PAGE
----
Not only is laughter super-contagious, but it also boosts endorphins


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There are few things I love more than a good, senseless giggle epidemic—you know, the contagious laughter that starts when patient zero pronounces quiche as “kweesh” at brunch. And that cackle fit, though unquestionably silly, makes sense—something objectively funny-ish happened. But what about the case of when, say, your co-worker starts snickering at at something on their computer screen, and though only they can see it, the whole team ends up in hysterics? It seems that sometimes we start laughing simply because someone else is laughing—which might make it the most joyful communicative disease around. Could it be?

The short answer here is a loud, cackling yes that the giggles are contagious. A 2006 study by researchers from the University College London and Imperial College London found this is because positive sounds, such as laughter, tend to trigger a response in the premotor cortical region, i.e., the part of our brain that reacts to sound. When we see our toddler niece giggle while watching Moana, for example, the premotor cortical region tells us to smile, and smiling makes us think we’re about to laugh. That phenomenon then compounds with an innate, primitive urge reflex to mimic each other’s emotions. But wait, there’s more:

“Another [person’s] laughter can certainly jump-start one’s own seemingly uncontrollable laughter when you are on the same page as someone (same sense of humor), need a release yourself, or enjoy the inappropriateness more than the actual humor,” says clinical psychologist Nancy Irwin, PsyD.

“Another [person’s] laughter can certainly jump-start one’s own seemingly uncontrollable laughter when you are on the same page as someone (same sense of humor), need a release yourself, or enjoy the inappropriateness more than the actual humor.” —clinical psychologist Nancy Irwin, PsyD.

That last point definitely informs why we’re known to laugh at the worst moments. If you’re, for example, the teary-eyed maid of honor at your best friend’s wedding, and her bridesmaid cousin lets out a fatal chortle during wedding vows for whatever reason, you may well follow suit with ill-timed laughter—at which point, you may well take down the whole damn bridal party with you. From there, a giggle epidemic might ensue among all wedding guests, and none other than endorphins may be to blame.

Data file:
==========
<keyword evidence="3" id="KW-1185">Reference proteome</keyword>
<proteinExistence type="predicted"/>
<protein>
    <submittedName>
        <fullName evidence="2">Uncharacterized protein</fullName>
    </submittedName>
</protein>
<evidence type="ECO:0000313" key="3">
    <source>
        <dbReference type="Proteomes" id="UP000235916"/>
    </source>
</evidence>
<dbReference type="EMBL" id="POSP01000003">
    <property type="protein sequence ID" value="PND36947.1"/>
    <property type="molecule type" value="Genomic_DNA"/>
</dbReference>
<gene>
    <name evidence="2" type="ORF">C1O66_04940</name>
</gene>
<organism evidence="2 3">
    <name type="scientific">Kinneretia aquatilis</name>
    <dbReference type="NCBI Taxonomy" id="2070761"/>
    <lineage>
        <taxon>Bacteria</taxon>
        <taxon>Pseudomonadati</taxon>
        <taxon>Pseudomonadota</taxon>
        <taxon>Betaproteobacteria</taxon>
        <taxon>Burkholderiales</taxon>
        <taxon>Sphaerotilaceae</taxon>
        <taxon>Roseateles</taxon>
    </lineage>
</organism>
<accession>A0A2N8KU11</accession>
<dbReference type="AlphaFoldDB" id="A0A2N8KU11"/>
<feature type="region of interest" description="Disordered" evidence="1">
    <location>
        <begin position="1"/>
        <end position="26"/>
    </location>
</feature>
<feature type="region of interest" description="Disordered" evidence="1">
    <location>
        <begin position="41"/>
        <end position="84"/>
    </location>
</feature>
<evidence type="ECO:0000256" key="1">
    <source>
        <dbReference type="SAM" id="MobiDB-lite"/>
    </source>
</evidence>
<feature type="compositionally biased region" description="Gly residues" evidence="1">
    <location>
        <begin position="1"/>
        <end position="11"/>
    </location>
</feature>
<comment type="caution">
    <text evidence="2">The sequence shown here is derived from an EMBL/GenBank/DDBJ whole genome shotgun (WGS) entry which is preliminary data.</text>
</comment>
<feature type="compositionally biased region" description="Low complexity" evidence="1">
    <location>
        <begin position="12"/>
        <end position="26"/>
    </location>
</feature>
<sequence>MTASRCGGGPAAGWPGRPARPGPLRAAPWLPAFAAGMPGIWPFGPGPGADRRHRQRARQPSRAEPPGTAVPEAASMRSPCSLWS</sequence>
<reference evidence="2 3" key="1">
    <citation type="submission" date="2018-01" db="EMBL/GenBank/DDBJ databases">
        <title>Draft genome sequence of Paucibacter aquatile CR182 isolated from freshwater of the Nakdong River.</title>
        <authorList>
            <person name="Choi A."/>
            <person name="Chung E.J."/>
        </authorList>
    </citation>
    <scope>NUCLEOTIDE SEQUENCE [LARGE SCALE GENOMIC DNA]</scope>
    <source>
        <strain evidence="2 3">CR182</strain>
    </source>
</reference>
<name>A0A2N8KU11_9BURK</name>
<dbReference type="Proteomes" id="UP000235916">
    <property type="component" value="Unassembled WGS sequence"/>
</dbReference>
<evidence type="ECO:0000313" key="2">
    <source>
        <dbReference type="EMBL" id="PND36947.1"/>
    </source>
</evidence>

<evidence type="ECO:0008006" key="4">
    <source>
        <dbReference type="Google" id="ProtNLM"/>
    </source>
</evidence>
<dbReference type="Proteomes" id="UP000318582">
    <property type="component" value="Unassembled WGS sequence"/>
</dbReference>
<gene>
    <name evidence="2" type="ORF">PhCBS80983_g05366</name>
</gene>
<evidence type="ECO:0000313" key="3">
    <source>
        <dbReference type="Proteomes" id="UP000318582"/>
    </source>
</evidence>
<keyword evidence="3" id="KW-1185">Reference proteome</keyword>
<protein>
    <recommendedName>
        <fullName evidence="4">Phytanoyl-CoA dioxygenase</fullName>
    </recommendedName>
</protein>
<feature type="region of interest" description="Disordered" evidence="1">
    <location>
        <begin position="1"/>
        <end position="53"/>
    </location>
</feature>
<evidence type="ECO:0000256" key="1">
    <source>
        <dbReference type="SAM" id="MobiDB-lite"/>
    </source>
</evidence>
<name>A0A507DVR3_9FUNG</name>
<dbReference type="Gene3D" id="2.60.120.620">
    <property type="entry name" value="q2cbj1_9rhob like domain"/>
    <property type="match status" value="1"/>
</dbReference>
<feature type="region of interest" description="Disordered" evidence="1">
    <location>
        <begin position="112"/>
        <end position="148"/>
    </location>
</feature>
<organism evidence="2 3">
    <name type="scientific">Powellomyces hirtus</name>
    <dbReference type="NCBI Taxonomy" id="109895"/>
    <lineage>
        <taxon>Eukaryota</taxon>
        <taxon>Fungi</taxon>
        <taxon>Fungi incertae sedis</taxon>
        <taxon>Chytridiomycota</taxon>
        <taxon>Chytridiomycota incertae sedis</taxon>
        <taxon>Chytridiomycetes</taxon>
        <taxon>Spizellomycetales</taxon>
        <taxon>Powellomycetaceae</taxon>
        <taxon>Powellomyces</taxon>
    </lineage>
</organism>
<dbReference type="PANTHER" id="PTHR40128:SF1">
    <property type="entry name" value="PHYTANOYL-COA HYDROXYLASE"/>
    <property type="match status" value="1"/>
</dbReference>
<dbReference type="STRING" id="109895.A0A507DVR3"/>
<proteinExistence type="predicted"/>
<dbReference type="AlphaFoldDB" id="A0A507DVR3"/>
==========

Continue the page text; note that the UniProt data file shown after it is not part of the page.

Endorphins are released when we laugh, and if another begins to ‘ride this chemical wave,’ we can easily jump on that wave as well,” Dr. Irwin says. “This is particularly true in situations that are stressful, when part of us craves a release.” Laughing so hard it hurts, like literally, signals your body to produce more and more endorphins and give you an instant mood boost. And if you combine this with another endorphin-boosting wellness practice, be it laughter yoga or something else, you’ll really get those chemicals rushing.

But the best reason for letting the giggle epidemic consume you? Well, it goes back to that sense of “release.” A 2017 study published in the Journal of Neuroscience found that when two friends watched a series of comedy clips together, brain scans revealed that joining in a laugh triggered endogenous opioid release. This release is regarded as important for social bonding, which points to why you feel 110 percent closer to someone once you’ve established a good inside joke. Co-laughter, then, may just be the best medicine.

So, the final diagnosis? Laughter is indeed contagious, and something worth spreading around. Unlike, you know. Measles.

Even if you don’t love phoning it in, your fake laughter isn’t as awkward as you may think. And a sense of humor can make you a big hit at the office…if you use the power for good.

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